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Woman claims Phoenix apartment complex locked 72-year-old woman inside pool area

Daughter said her mom was trapped inside the area for almost an hour until helped arrive to free her.
Credit: Margaret Poling

PHOENIX — As COVID-19 cases surged in Arizona, Gov. Doug Ducey issued a new round of executive orders that includes closing bars, movie theaters and gyms, along with water and tubing parks through July 27. 

The order went into effect at 8:00 p.m. Monday evening. The order did not include private pools or apartment complex pools but did say gathering should be limited to 10 people or less and signs should be visible at pools. 

Sharon Jones, 72, lives at Sedona Ridge Apartments and depends on water therapy for arthritis. She said she headed to the complex pool Monday evening to get her water aerobics finished before the order went into effect. 

"She was going swimming around 4:30 [Monday evening] and then she texted me at 5:05 p.m. and said, they're trying to close the pool. And they're putting chains on the doors," said Margaret Poling, Jones' daughter.  "And then she didn't respond to any of my messages."

Poling said she kept calling her mom and when she couldn't get her on the phone, she was so concerned, she and her husband headed to the pool to check.

"When we were just about there, she ended up answering her phone, and she told me that they had locked her in," said Poling.

When police and her husband arrived, they found Jones trapped inside the pool area. 

Jones said when the maintenance man approached her about closing the pool, she explained to him the order didn't go into effect for a few more hours and she wanted to finish her exercise. 

"He didn't request that she get out of the pool. He didn't say anything further or argue he just what she thought was left," said Poling. "She knew he had chained one gate but  was unaware they had changed the other until she did some lapses in water and aerobics."

That's when she got out of the pool and discovered she was trapped.

Poling's husband was able to help free his mother-in-law from the pool area but it was not an easy task and he said it would have been impossible to get out from inside without assistance. 

"So my mom would not have been able to do it herself, even though she was a young woman, but especially not as a 72-year-old," said Poling. "So she was out there for almost an hour before I showed up...we immediately called the police."

"When the police showed up, they did document they saw the padlocks and the chains on the fences...they said that because they don't have the name of the man who actually locked her in, there was no charge that could be pressed at the time," said Poling. "They urged us to try to call the complex during business hours and ask for the man's name so we could update the police report and hopefully file charges."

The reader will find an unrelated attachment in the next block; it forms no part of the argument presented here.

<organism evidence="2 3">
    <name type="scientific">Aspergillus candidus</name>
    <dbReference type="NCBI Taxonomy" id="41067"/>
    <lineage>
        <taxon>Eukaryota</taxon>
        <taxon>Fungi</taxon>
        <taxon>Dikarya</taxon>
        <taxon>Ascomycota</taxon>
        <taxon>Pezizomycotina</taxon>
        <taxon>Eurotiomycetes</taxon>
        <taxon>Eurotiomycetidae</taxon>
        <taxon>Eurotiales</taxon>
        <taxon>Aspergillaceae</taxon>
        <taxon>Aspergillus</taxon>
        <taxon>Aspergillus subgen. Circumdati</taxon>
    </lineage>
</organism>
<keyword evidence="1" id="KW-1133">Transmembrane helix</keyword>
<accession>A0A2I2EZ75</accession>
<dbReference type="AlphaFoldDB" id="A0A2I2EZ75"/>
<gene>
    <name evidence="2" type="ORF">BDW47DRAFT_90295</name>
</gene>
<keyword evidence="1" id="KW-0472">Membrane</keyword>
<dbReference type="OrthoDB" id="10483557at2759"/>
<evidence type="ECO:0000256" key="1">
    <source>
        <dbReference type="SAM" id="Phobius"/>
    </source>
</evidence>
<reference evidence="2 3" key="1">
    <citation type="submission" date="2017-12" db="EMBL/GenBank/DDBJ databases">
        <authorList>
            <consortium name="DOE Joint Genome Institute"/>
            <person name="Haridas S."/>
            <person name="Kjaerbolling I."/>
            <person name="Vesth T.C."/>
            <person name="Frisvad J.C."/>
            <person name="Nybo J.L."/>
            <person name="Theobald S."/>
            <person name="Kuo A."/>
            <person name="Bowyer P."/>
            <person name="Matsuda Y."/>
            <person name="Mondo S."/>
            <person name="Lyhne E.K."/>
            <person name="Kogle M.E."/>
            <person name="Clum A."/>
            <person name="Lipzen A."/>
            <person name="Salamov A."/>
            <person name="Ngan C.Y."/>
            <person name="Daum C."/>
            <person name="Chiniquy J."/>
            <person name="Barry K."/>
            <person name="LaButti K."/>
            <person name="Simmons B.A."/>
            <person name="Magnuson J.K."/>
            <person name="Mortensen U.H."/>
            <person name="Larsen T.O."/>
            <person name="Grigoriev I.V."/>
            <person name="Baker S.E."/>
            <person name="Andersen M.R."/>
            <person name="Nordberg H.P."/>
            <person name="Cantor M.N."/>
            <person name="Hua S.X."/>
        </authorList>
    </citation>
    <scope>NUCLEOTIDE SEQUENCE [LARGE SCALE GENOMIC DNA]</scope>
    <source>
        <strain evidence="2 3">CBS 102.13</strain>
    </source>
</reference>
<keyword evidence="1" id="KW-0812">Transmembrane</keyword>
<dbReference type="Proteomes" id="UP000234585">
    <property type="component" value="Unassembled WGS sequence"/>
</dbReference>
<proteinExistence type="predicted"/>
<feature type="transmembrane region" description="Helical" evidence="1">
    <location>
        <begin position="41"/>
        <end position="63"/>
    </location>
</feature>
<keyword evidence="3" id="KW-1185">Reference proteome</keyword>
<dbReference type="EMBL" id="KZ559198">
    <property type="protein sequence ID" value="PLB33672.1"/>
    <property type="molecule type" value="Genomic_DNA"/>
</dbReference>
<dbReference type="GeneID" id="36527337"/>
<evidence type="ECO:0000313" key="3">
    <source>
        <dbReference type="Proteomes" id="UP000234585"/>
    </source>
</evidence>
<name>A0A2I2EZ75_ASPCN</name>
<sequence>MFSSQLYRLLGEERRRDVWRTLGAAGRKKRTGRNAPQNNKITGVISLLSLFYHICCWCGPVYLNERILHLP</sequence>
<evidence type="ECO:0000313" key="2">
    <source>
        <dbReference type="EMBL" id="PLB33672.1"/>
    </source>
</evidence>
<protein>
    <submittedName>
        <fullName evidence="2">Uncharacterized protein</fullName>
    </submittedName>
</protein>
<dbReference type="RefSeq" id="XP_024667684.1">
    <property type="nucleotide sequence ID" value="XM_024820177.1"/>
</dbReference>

Poling said she reached out to the complex Monday evening and several times throughout the day Tuesday with no luck. 

Jones told her daughter she is now worried about retaliation but doesn't want this to happen to anyone else so she is sharing her story. 

"The other thing that's really difficult is it almost seems like apartment complexes and landlords are above the law because they hold your home in their hands," said Poling. "They can tell you to leave, they can leave you homeless, basically, if you upset them, or if they don't like what you do...my mom even said yesterday, [Monday] since I'm on a month to month lease right now, they'll probably evict me for this."

Poling said she and her mother decided the risk of eviction is worth speaking out. "I can't, in good faith, allow my mom to be treated this way," she added. "I also can't imagine letting this go on and letting someone else's child, parent or grandparent be treated the way that my mom was treated."

Credit: Sharon Jones
Sharon Jones shared photos of the condition of the swimming area at Sedona Ridge Apartments.
Credit: Sharon Jones
Sharon Jones shares photos of the condition of the pool area at Sedona Ridge Apartments.

12 News contacted the office of the apartment complex to request an interview about the alleged incident, and we were told they have nothing to say about the incident.

We also contacted Sares-Regis, another company associated with the complex, and they released the following statement. 

"We have investigated this claim that someone was locked in the pool area and determined that the claims were factually inaccurate. While it is true that a resident refused to leave the pool area when asked to do so based upon the Governor's Executive Order and the need to immediately review the company policies to ensure that they complied with the current Executive Order. Additionally, it is true that one of the two gates in that pool area was locked, at all times that resident was able to use the other gate as evidenced by the witnesses that observed her key being used to unlock that other gate when she left the area. Additionally, the claim that no staff member was available or responded has also been proven to be false as evidenced by the multiple witnesses that were in the office at the time of the alleged event."

The Phoenix Police Department confirms they responded to this incident and the information on the report matches the version of events laid out by Poling and Jones. 

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